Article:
Anyone for business blogging? New balls, please

Updated June 27th, 2019. Gauging the usefulness of blogging for business over the last few years has been like watching a tennis match: plink, plonk, game to either the yay-sayers or the nay-sayers, depending who’s on top form that month. In honour of the forthcoming Wimbledon tournament in the UK, here’s a look at how the blogging championship is shaping up this year…(2019.)

Anyone for business blogging? New balls, please

No-one ever said blogging for business had to be confined to text. Deuce.

The topic rides a roller coaster, it seems with highs when the digital marketing scene is relatively quiet, and lows when the latest new social media toy-toy emerges to beat it in straight sets. But like many good veteran players, blogging for business isn’t gotten rid of that easily.

For a list of the top 10 most helpful articles on blogging for business as chosen by our readers, click here

The latest business blogging grand slam

Back in December 2015 my little cage was rattled by the respected Mark W Schaefer of {GROW} in his article What is the future of blogging? when he pronounced, “Blogging is not less important because something happened to blogging. Blogging is less important because alternate forms of content consumption like audio and video are finally catching up. People have more opportunities to migrate to their favorite form of content.” 40-30 to Mark.

But hang on a minute. Surely content like audio and video are performing similar roles to “blogging?” And if they are – simply sharing the same or similar information in a different format – that is “blogging” too? No-one ever said blogging for business had to be confined to text. Deuce.

Happily, elsewhere in the article Mark states, “For argument’s sake let’s define blogging as any long-form content, no matter what the “shell” for it might be.” Phew. Advantage, blogging.

At least he isn’t suggesting that the text form of blogging for business is going to be eaten up and spat out by heaving, snarling cheap videos and nonsensical infographics.

Only a year ago, the intrepid Jeff Bullas sang the praises for blogging for business in this article: “Continuous effort online has great rewards. Google keeps indexing your content and brand. People start having conversation and share your content. This is crowd sourced marketing. You are creating digital assets online with one piece of content at a time, one tweet after the other and building “earned” search engine authority. It’s one brick in the wall after the other that makes a house.” 15-love. 

Has that changed? Have all the grizzly, gritty new vehicles for communicating business messages managed to confine text-based blogging to dust-gathering desktops and a few Kindle readers?

What does “blogging for business” really mean today?

1.Blogging for business is a genre of communicating information, opinions, expertise and credibility, plus a few. This does not restrict it to text format; after all more than 60 percent of people learn better visually. Blogs and articles are nearly the same thing. In the dim, distant past, articles could be expressed as text in newspaper features, TV news features and documentaries, and audio formats like cassette tapes (remember them?) or radio programmes. Today, blogs are expressed in the modern equivalent of those formats. Simples.

2.Don’t let people’s lust for miniaturisation fool you. Even Twitter  opened up its verbal floodgates from 140 to 280 characters. By all means share bite-sized abstracts of your business blogs on social media to promote them and drive traffic back to your website (where your original blogs always should be). But somewhere the full story must be told – in a blog post.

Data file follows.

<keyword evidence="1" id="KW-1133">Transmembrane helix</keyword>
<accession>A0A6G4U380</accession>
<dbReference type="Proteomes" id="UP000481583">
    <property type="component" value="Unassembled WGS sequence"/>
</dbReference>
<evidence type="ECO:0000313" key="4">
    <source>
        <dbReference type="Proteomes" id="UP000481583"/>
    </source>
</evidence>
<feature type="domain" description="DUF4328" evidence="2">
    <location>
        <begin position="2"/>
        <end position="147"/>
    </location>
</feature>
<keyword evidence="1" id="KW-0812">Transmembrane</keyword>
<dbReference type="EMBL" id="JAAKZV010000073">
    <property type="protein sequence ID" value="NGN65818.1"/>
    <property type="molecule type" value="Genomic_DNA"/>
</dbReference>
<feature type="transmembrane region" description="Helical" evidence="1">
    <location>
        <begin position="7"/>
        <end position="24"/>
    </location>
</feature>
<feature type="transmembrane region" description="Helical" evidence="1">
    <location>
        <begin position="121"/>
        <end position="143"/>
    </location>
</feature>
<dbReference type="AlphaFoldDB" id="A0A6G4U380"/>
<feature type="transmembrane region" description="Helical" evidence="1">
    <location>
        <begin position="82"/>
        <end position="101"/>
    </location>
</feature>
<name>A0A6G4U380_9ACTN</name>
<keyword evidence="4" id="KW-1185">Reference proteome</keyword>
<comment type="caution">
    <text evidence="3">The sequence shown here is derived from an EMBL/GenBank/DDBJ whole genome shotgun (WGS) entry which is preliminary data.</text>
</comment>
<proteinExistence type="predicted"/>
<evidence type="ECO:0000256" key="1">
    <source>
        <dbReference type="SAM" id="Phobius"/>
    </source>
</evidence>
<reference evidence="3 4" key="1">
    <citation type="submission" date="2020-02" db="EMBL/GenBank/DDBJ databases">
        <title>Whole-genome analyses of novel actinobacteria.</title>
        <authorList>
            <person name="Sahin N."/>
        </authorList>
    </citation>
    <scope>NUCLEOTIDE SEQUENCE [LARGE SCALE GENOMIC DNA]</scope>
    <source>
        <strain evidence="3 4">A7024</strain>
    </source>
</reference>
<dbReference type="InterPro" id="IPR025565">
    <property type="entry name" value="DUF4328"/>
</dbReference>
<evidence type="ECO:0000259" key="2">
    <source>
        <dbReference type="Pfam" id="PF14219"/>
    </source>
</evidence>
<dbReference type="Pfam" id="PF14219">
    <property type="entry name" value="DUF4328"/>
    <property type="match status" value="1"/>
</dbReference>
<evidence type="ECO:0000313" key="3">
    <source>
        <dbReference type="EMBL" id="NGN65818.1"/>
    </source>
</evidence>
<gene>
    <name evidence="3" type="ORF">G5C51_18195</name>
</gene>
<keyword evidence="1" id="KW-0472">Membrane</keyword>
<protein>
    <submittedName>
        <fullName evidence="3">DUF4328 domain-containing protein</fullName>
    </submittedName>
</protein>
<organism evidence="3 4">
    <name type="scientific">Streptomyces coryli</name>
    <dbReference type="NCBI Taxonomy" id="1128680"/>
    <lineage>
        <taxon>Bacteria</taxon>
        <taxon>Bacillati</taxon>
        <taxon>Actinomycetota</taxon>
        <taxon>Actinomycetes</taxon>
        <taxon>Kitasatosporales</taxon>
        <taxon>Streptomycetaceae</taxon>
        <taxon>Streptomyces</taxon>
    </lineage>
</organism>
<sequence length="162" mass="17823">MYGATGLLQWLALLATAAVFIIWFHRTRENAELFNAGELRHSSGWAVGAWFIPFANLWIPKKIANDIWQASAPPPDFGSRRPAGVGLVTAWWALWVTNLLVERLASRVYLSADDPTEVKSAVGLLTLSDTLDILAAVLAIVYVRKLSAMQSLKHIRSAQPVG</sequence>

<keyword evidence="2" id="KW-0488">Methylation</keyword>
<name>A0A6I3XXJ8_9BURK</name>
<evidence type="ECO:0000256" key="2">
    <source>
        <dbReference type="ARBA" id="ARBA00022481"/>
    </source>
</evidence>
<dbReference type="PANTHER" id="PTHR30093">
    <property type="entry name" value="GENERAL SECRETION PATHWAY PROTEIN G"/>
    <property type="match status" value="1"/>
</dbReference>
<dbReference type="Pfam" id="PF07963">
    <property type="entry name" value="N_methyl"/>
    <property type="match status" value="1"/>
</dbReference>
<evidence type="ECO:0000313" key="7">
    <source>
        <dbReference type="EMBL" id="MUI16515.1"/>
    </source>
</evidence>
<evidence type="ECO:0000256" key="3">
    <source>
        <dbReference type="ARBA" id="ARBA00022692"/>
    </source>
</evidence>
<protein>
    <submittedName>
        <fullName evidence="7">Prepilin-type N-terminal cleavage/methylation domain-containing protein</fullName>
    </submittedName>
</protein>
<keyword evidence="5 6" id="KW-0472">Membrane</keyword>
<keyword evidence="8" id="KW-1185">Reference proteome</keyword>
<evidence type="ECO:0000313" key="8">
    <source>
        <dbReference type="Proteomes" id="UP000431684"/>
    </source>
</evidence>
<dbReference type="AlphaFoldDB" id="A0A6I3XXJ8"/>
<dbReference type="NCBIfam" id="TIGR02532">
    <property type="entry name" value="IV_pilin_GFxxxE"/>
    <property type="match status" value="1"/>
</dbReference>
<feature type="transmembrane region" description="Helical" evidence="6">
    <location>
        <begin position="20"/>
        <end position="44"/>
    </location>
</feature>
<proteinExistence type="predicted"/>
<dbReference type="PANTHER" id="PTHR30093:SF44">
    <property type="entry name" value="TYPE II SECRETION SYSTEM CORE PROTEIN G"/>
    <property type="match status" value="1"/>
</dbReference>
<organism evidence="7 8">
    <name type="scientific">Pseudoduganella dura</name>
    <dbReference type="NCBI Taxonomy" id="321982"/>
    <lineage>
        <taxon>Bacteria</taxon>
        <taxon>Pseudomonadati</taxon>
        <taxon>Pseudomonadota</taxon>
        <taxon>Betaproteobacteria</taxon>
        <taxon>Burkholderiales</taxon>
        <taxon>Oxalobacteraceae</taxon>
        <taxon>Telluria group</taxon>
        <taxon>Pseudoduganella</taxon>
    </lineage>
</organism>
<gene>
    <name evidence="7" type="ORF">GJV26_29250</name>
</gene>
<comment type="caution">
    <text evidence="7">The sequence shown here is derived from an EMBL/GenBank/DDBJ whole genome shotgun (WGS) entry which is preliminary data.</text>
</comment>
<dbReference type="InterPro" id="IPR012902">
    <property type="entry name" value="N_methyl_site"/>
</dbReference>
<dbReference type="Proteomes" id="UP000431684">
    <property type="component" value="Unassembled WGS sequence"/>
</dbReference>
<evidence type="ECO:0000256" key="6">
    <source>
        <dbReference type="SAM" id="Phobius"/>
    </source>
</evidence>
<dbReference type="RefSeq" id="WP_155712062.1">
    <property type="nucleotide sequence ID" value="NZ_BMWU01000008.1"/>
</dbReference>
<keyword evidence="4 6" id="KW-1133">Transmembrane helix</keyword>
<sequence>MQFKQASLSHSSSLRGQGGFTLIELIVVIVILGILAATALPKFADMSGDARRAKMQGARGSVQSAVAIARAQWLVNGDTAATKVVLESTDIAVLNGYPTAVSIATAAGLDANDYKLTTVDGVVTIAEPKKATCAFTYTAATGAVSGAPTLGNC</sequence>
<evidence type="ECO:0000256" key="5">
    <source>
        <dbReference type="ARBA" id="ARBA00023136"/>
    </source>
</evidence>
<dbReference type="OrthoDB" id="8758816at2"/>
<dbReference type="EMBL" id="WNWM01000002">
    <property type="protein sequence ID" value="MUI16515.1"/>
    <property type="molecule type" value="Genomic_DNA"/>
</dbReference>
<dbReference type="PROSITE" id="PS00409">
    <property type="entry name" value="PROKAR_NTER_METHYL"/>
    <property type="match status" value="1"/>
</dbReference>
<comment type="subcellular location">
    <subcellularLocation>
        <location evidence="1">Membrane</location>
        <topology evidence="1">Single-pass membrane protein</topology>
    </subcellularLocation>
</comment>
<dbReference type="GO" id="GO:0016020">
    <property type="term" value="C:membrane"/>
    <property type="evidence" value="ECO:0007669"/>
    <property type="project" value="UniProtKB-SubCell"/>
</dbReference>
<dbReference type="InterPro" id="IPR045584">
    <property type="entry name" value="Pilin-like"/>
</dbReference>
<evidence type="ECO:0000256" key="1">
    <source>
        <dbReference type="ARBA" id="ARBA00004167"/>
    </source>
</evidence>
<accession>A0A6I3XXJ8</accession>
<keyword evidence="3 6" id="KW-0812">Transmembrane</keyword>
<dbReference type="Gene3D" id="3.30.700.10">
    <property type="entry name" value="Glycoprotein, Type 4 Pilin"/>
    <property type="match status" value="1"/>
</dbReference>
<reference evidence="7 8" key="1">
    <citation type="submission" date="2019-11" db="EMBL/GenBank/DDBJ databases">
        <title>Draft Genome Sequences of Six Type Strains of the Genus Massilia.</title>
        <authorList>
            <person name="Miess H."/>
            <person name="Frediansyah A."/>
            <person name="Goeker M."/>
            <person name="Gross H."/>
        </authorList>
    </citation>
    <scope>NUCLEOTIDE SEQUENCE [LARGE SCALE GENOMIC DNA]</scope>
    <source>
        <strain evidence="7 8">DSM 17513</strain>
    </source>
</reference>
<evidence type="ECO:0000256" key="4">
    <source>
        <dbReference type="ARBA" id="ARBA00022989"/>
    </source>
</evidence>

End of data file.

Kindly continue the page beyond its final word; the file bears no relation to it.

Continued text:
Although we’re assured that video is just as searchable as text on Google etc., many bloggers publish their video alongside a text transcript. Ask yourself why.

3.So you can publish full business blog posts on some social media platforms now. So what? That’s all very well and can add grunt to your brand, particularly if your name IS the brand. Although the articles you post on LinkedIn may get quite a few views, they will reach their “sell-by dates” pretty quickly. On your own website, they are much more likely to gain smaller amounts of traffic over much longer periods of time and become “evergreen” posts, text or video. In any case, you can “repurpose” blogs – or make them shorter – so that they use the same basic research but offer slightly different angles to use across various different social media platforms. But never forget who owns the real estate.

4.Don’t bitch about the different ways of sharing your business blogging information: embrace them. These “experts” who write frivolous articles about the demise of printed/text-based words and try to instill fear by slapping us around the face with all the latest communication tools are not doing us any favours at all. As with most information technology the tails are wagging the dogs so hard the poor dogs are lucky to find three legs to pee from. When we say business blog content, what we SHOULD mean is pure information and thoughts. How those are expressed is a matter of which vehicle you choose.

Is the blogging for business tennis match over yet?

No. And given the never-ending arguments of “is it” or “isn’t it,” one thing is for sure. The very fact that we spend so much time discussing it suggests that it’s still very much on our minds.

Yes, it may change form, it may change media, it may change from the current fashion for “long-form” (please, please, don’t – other than for tutorials. Serialise your long blog posts instead) to more digestible and retainable lengths again. It just needs a fresh approach, some sensible thinking and adaptation to current needs.

Game and set to blogging. New balls, please. 

What do you think of these “tennis match” arguments about blogging for business?

Please share your views…